July 1 (Bloomberg) -- Charles Saatchi is giving the British nation his London gallery and more than 25 million pounds ($37.5 million) worth of art to secure the institution’s future as a showcase for emerging young artists.
The more than 200 works to be donated include Tracey Emin’s signature “My Bed” (1998) and Jake & Dinos Chapman’s “Tragic Anatomies” (1996), the Saatchi Gallery said. Opened at Duke of York Square in Chelsea in October 2008, the gallery will be renamed Museum of Contemporary Art, London once Saatchi retires.
Saatchi, co-founder of the Saatchi & Saatchi advertising agency, is the godfather of the so-called Young British Artists, who include Damien Hirst and Emin. Still an active talent scout and a buyer and seller of works, Saatchi has shown new Middle Eastern, Chinese, Asian, U.S. and British art at his gallery, and lets young artists exhibit on his website.
“He’s not retiring anytime soon: He’s fit as a fiddle,” said Rebecca Wilson, the gallery’s director of development, in a telephone interview. “This is really just about making sure that things are carried on in the way that we’ve been doing.”
Wilson said the Saatchi Gallery was, unlike Tate, a “living museum” that was “very alert to contemporary art,” rather than being an “archive of art history.” Saatchi wanted that mission to be continued after him, she said.
Today’s statement comes less than a month after Saatchi turned 67. The works will be government-owned, and available to the public at no cost to the taxpayer. The foundation set up to run the gallery will have the right to buy and sell art. Running costs will be met through sponsorship, catering, retailing and hall hire.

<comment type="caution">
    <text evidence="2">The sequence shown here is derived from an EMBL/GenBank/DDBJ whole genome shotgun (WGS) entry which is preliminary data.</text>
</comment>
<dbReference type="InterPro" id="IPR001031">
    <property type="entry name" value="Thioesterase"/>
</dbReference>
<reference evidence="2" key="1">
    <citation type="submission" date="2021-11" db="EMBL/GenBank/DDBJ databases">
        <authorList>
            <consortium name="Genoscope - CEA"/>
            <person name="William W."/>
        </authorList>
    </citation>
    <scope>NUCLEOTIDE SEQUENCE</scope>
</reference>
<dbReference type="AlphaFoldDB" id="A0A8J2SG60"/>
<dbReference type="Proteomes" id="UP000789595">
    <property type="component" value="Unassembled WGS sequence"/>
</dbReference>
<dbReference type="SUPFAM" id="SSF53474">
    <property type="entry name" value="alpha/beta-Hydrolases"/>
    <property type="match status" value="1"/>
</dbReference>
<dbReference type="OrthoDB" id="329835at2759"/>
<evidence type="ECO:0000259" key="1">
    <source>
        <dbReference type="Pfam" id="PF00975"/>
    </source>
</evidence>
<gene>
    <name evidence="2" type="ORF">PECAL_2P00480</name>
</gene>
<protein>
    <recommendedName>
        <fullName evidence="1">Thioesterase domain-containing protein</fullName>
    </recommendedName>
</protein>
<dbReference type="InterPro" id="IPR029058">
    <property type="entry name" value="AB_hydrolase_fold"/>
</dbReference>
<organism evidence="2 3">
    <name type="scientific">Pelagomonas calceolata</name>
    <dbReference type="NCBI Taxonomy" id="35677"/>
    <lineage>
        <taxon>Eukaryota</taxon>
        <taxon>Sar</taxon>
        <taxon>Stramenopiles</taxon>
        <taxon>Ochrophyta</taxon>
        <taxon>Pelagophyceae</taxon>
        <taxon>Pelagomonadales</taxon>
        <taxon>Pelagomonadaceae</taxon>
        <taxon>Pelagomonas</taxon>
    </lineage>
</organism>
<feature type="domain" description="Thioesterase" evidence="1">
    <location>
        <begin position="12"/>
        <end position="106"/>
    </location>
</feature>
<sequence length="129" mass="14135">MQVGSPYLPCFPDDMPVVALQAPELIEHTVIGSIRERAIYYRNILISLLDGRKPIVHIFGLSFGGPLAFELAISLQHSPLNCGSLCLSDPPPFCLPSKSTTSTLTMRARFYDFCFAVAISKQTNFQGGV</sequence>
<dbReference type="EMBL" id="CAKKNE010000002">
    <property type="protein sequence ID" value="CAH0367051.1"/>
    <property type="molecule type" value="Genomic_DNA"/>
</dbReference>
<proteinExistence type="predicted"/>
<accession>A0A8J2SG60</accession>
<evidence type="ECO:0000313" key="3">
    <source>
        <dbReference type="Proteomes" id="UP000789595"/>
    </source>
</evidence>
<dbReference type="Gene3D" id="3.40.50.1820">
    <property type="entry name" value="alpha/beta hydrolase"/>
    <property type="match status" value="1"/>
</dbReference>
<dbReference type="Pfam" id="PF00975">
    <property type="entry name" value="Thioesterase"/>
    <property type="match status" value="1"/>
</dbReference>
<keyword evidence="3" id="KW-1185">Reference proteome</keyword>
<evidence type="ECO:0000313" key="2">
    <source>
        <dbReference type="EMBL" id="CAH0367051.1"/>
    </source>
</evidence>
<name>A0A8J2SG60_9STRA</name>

Culture Secretary Jeremy Hunt thanked Saatchi for “an incredible act of generosity.”
“Philanthropy is central to our vision of a thriving cultural sector,” he said in an e-mailed statement. “This is an outstanding example of how Britain can benefit from individual acts of social responsibility.”
Saatchi has said the 200-odd donated works can be loaned to other institutions by the government. One potential beneficiary is Tate, whose curators struggle to expand the collection given the high price of contemporary art.
In a statement, Tate welcomed news that the national collection would be “enhanced in this way. We look forward to contributing to discussions about how the collection will be used by the nation in the long term.”
Saatchi’s 70,000-square-feet (6,503-square-meter) Chelsea-based building is rented. Its owner is the Cadogan Estate, which, together with Saatchi himself, spent 20 million pounds redeveloping it.
Since opening almost two years ago, the gallery has had auction house Phillips de Pury & Co. sponsor its policy of free admission. Phillips said there was no change to that arrangement.
The gallery “has become the main venue for viewing contemporary art, and it’s truly exciting to have secured this for the public for the long term,” Phillips Chairman Simon de Pury said in an e-mailed statement.
Artists and curators welcomed the move.
“I’m thrilled,” said Emin in the news release. “I wish more people had that kind of vision.”
Norman Rosenthal -- who until January 2008 masterminded exhibitions at London’s Royal Academy of Arts, including a 1997 show of Saatchi-owned works titled “Sensation” -- said Saatchi “is a good thing, and what Charles has done is a good thing.”
“Museums tend to be orthodox even when they’re radical,” said Rosenthal. “Charles has a different take on things.”
“He makes things that don’t usually have so much of a chance become part of the general discussion of art,” said Rosenthal.
Saatchi will carry on owning “many hundreds of works privately” which will go to his family when he dies, the gallery said, though he may donate more before retiring.
To contact the writer on the story: Farah Nayeri in London at Farahn@bloomberg.net.
To contact the editor responsible for this story: Mark Beech at firstname.lastname@example.org.